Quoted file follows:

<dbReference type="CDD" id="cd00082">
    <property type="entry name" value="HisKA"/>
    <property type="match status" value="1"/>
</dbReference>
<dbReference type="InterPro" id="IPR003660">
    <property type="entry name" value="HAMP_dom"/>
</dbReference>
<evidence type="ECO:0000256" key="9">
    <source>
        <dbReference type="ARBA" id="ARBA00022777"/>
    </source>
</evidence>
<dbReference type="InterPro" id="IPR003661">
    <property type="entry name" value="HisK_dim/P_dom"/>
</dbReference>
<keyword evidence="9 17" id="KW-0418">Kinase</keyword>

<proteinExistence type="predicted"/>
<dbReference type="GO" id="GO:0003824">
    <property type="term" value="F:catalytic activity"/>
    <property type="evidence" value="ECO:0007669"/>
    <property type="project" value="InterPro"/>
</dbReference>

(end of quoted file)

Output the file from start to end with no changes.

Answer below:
<dbReference type="CDD" id="cd00082">
    <property type="entry name" value="HisKA"/>
    <property type="match status" value="1"/>
</dbReference>
<dbReference type="InterPro" id="IPR003660">
    <property type="entry name" value="HAMP_dom"/>
</dbReference>
<evidence type="ECO:0000256" key="9">
    <source>
        <dbReference type="ARBA" id="ARBA00022777"/>
    </source>
</evidence>
<dbReference type="InterPro" id="IPR003661">
    <property type="entry name" value="HisK_dim/P_dom"/>
</dbReference>
<keyword evidence="9 17" id="KW-0418">Kinase</keyword>

<proteinExistence type="predicted"/>
<dbReference type="GO" id="GO:0003824">
    <property type="term" value="F:catalytic activity"/>
    <property type="evidence" value="ECO:0007669"/>
    <property type="project" value="InterPro"/>
</dbReference>